LAWRENCE, Kan. — There was a stretch in December when you really wondered if Texas freshman Jarrett Allen was worth the hype.
Six points against Michigan. Four points against Long Beach State. Eleven points against Arkansas. Sure, Allen flashed an athletic move here and there. He’d hit a smooth 15-footer or score on a swooping reverse layup. Hosannas were held back by inconsistency, though.
Here in the new year, something’s different. He scored 18, 19 and 17 in the three-game buildup to Saturday’s matinee with No. 2 Kansas and the nation’s No. 1 recruit from 2016, freshman Josh Jackson.
“I was really pumped up,” Allen said. “The whole team was pumped up.”
Allen was nothing short of spectacular. He registered season highs with 22 points and 19 rebounds, blocked three shots and overcame a twisted ankle to log 34 minutes. Unfortunately for Texas, it all came in a losing effort — a 79-67 decision as the Jayhawks won their 50th straight game at Allen Fieldhouse.
“That’s the Jarrett that I’ve been waiting to see,” freshman guard Andrew Jones said. “He’s just out there being aggressive. I see him making big numbers like that every game. We’ve just got to feed him the ball in the post.”
Kansas coach Bill Self, who tried hard to lure Allen to Lawrence, merely shrugged his shoulders and gave the 6-foot-11 forward his due.
“We had no answer for Jarrett Allen,” said Self, not that he really needed one. His Jayhawks were 17-point favorites. Devonte’ Graham and Frank Mason III drilled six of Kansas’ 11 3-pointers and combined for 35 points. Texas (7-12, 1-6 Big 12) never recovered from a 19-5 deficit in a disastrous start and trailed all day long.
In the first 4 minutes, 38 seconds, Texas had two points, four shots and six turnovers. Shaq Cleare had three turnovers himself on UT’s first four possessions.
“Oh, we’d love to have that back,” Cleare said. “I was a little upset, but I was able to move on, focus on the next thing.”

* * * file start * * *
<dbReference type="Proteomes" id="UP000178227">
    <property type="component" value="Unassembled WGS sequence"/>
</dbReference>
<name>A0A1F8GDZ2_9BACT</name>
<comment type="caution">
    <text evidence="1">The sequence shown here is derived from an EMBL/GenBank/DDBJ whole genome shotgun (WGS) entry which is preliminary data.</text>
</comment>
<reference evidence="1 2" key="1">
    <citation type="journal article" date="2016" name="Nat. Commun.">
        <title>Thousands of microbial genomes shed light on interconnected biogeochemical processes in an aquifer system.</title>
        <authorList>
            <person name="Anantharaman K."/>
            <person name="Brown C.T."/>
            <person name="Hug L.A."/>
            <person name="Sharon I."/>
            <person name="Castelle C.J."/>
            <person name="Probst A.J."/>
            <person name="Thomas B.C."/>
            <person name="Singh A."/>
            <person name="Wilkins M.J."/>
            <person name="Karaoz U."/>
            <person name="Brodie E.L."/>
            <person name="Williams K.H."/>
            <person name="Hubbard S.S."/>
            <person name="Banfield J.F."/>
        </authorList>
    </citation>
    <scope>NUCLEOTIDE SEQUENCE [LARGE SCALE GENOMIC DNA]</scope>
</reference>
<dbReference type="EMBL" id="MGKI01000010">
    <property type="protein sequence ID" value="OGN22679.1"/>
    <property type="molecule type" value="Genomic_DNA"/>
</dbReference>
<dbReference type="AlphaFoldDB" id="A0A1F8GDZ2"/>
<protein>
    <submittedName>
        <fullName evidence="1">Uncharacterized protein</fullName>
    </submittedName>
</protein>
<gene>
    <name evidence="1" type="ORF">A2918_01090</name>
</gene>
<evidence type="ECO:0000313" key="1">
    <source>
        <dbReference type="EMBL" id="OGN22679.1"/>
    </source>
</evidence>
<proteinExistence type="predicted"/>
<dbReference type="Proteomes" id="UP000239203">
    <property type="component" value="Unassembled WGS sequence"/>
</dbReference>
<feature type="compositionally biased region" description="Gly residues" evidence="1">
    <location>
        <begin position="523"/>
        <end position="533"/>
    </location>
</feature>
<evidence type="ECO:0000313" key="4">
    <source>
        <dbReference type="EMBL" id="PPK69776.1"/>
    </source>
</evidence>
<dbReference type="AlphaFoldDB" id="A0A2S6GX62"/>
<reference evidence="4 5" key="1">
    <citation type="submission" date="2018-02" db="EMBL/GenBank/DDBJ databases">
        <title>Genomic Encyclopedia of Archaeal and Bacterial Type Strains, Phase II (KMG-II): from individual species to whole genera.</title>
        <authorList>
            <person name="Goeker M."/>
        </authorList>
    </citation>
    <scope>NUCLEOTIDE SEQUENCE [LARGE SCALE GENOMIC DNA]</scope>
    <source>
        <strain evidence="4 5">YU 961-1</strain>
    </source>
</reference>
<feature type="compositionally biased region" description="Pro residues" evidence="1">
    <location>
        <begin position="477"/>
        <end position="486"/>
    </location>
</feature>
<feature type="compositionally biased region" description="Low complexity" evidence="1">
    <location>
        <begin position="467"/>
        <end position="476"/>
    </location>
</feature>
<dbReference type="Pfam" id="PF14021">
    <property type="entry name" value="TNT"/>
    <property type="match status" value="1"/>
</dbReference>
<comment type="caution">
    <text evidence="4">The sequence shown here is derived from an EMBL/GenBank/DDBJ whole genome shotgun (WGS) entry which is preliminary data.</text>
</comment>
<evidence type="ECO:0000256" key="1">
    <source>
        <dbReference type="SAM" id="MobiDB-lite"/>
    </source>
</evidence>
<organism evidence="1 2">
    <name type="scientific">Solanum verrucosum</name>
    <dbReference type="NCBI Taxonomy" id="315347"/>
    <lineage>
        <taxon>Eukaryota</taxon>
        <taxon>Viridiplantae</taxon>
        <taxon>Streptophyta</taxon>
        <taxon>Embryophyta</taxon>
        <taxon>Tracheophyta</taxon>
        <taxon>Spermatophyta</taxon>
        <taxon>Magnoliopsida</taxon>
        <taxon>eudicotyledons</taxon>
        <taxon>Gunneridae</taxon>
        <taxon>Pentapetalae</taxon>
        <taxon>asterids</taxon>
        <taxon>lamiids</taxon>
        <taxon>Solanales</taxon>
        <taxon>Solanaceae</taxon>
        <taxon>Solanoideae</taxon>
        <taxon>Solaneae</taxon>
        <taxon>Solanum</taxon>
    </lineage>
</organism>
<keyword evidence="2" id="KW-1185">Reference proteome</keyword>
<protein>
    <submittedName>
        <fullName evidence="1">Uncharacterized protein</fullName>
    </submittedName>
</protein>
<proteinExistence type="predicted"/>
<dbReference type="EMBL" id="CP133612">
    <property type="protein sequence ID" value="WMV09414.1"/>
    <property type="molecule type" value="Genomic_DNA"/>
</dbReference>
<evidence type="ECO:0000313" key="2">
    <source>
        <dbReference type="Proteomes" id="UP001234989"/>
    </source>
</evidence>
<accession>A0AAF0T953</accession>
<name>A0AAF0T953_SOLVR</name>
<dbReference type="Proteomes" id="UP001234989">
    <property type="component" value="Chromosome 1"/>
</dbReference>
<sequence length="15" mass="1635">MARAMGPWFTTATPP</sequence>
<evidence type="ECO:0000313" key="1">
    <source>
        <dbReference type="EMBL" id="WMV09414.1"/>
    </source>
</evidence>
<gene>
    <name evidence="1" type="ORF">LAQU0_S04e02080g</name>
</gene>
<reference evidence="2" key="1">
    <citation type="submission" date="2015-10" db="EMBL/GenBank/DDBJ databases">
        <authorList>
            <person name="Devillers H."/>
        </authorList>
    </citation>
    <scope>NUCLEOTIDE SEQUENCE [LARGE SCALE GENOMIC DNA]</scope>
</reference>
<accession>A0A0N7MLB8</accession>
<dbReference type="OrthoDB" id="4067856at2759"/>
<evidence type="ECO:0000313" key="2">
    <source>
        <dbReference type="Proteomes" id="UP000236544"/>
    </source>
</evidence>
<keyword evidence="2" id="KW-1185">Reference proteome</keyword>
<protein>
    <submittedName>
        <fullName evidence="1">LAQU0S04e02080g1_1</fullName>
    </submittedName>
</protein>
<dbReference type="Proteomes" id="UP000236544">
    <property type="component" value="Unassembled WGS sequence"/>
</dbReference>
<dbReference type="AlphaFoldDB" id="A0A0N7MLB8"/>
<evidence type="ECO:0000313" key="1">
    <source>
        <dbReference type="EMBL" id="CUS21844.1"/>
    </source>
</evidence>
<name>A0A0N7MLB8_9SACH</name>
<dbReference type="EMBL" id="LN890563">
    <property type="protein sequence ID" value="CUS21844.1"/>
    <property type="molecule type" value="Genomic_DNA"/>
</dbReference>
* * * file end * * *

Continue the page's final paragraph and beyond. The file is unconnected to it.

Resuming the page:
At the first media timeout, Texas coach Shaka Smart stuck to his one-word mantra: respond.
“The biggest thing was don’t give up, don’t quit,” guard Eric Davis Jr. said. “Something we’ve been working on is four-minute segments. Obviously they won the first four minutes. So one thing coach was harping on was, ‘OK, let’s win the next four minutes.’”
The rest of the day, Allen did exactly what he was known for at St. Stephen’s. He never made splashy “SportsCenter” plays. The nation’s 17th-best recruit just gobbled up loose balls. He scored from the left side and the right, and he drove down Broadway for a layup and foul that made it a six-point game with 11:05 remaining.
Allen fell and twisted his ankle after a layup with about 10 minutes left. He had to be helped off the floor but jogged to the locker room for taping. “I knew it was going to hurt,” he said, “but I knew it wasn’t anything that would stop me from playing.”
When the shouting from a sellout crowd of 16,300 finally stopped, Allen almost had the fifth 20-20 game in Texas history. It was the second-most rebounds by a freshman in school history. Allen fell three shy of tying the rebounding record set by a Kansas opponent in a conference game. Iowa State’s Chuck Duncan grabbed 22 boards against KU in 1995.
The only bugaboo was turnovers. Allen had six, including some that were self-inflicted when he didn’t catch the ball cleanly or let someone knock it loose in traffic. In total, UT had 19.
“I really think it’s the team connecting around everybody,” said Allen, who noted that the Horns have pulled even tighter with leading scorer Tevin Mack suspended for the time being. “I think I’m just being more aggressive. There’s a difference in playing hard and being aggressive. I think I’m starting to play more aggressive.”
How much was Allen motivated by the atmosphere? Was he energized by the matchup against Jackson? The latest Kansas phenom had 15 points, hit two 3-pointers and had five rebounds but wasn’t really the headliner. It was Allen.
“I think he was highly motivated, but you’ve got to give him credit in that he’s made major progress in terms of his consistency,” Smart said. “In terms of maximum effort on plays, he’s made great growth.
“The great thing is he still has tremendous room for more growth. I can’t say enough about his progress.”
Contact Brian Davis at 512-445-3957. Email firstname.lastname@example.org.